Cupid takes aim: gay couples file Valentine's cases to wed in Japan

by Adeshola Ore
Wednesday, 6 February 2019 11:21 GMT
Being openly gay remains largely taboo in Japan and opponents say same sex marriages could destroy society and family institutions

By Adeshola Ore

MELBOURNE, Feb 6 (Openly) - In Japan, 13 same-sex couples will go to court on Valentine's Day calling for the right to marry, in a bid to become the first Asian country to allow gay marriage.

The couples will file suits on Feb. 14 in at least four cities, including Tokyo, claiming the government is violating their constitutional rights to equal treatment, said one of their lawyers, Yoshie Yokoyama.

"The constitution gives you the right to pursue happiness and equality before the law," Yokoyama told the Thomson Reuters Foundation in a phone interview from Tokyo.

"Not recognising same sex marriage violates this."

Japan's laws on LGBT+ rights are relatively liberal compared with many Asian countries, with homosexual sex legal since 1880. But being openly gay remains largely taboo and opponents say such unions could destroy society and family institutions.

In a push to change attitudes, one Japanese lesbian couple plan to stage wedding photos in 25 countries where same-sex marriage is legal.

While gay marriage is illegal in Japan, in some areas couples can get a certificate that grants them similar rights to married couples, making it easier to rent apartments and visit each other in hospital.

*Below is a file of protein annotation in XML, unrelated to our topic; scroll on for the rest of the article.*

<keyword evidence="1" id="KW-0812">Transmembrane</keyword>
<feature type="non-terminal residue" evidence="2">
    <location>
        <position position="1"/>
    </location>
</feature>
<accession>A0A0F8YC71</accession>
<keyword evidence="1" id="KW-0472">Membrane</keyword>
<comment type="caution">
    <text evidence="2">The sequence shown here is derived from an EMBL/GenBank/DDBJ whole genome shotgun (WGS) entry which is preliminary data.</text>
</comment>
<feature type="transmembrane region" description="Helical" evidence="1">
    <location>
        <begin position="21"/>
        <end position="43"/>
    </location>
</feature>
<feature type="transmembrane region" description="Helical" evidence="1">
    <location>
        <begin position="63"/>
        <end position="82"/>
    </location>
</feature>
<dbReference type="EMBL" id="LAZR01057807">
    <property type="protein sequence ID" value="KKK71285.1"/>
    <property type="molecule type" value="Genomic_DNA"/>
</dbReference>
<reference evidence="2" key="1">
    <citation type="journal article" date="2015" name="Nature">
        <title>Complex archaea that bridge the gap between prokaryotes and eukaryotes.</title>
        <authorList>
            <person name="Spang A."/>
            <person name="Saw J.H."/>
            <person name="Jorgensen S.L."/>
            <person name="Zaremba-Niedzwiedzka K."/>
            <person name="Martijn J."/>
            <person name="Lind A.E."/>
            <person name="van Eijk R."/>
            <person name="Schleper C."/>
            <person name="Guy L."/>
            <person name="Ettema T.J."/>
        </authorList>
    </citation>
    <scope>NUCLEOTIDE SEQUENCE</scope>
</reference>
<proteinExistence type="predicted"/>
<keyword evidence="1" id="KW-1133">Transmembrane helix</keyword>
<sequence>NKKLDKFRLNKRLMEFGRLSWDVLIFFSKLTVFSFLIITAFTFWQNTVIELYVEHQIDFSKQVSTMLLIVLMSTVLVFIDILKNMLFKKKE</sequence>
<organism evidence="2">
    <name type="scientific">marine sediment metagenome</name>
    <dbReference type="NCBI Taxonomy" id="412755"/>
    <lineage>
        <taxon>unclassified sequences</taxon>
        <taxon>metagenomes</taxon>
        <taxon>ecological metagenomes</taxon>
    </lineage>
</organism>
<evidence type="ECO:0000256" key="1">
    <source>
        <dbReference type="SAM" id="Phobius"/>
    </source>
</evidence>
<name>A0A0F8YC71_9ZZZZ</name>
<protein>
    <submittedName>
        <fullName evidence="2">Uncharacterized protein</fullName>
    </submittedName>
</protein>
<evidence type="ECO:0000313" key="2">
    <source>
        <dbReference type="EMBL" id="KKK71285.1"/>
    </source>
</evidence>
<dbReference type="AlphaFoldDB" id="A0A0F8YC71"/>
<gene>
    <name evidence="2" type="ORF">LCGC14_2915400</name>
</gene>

Ai Nakajima is one of the plaintiffs. She and Kristina Baumann married in Germany last year but were unable to register their same-sex marriage in Yokohama city, near Tokyo.

This means Nakajima cannot apply for a visa for Baumann, who fears being deported if she fails to find work after her studies.

"There are many international Japanese same-sex couples, but since there is no law to recognise and protect our relationship, there are many people who choose to not live in Japan even if they want to," Nakajima said.

Same-sex couples in Japan are also denied parental rights to their partners' children and to inherit their partners' assets when they die, said Yokoyama.

Ging Cristobal, regional project coordinator for OutRight Action International, an LGBT+ advocacy group, said Japan could set a precedent in Asia.

"Japan can be one of the first Asian countries, like Thailand, Vietnam and Taiwan, to really show respect to equality and non-discrimination by guaranteeing rights are enjoyed by all citizens," she said in emailed comments.

Moves are under way in Thailand to debate allowing civil partnerships, while Taiwan voters rejected marriage equality in a referendum last year.

Vietnam allows gay marriage ceremonies but couples do not enjoy the same legal protections as heterosexuals.

(Reporting by Adeshola Ore; Editing by Katy Migiro. Please credit the Thomson Reuters Foundation, the charitable arm of Thomson Reuters that covers humanitarian news, women's and LGBT+ rights, human trafficking, property rights, and climate change. Visit

Openly is an initiative of the Thomson Reuters Foundation dedicated to impartial coverage of LGBT+ issues from around the world.

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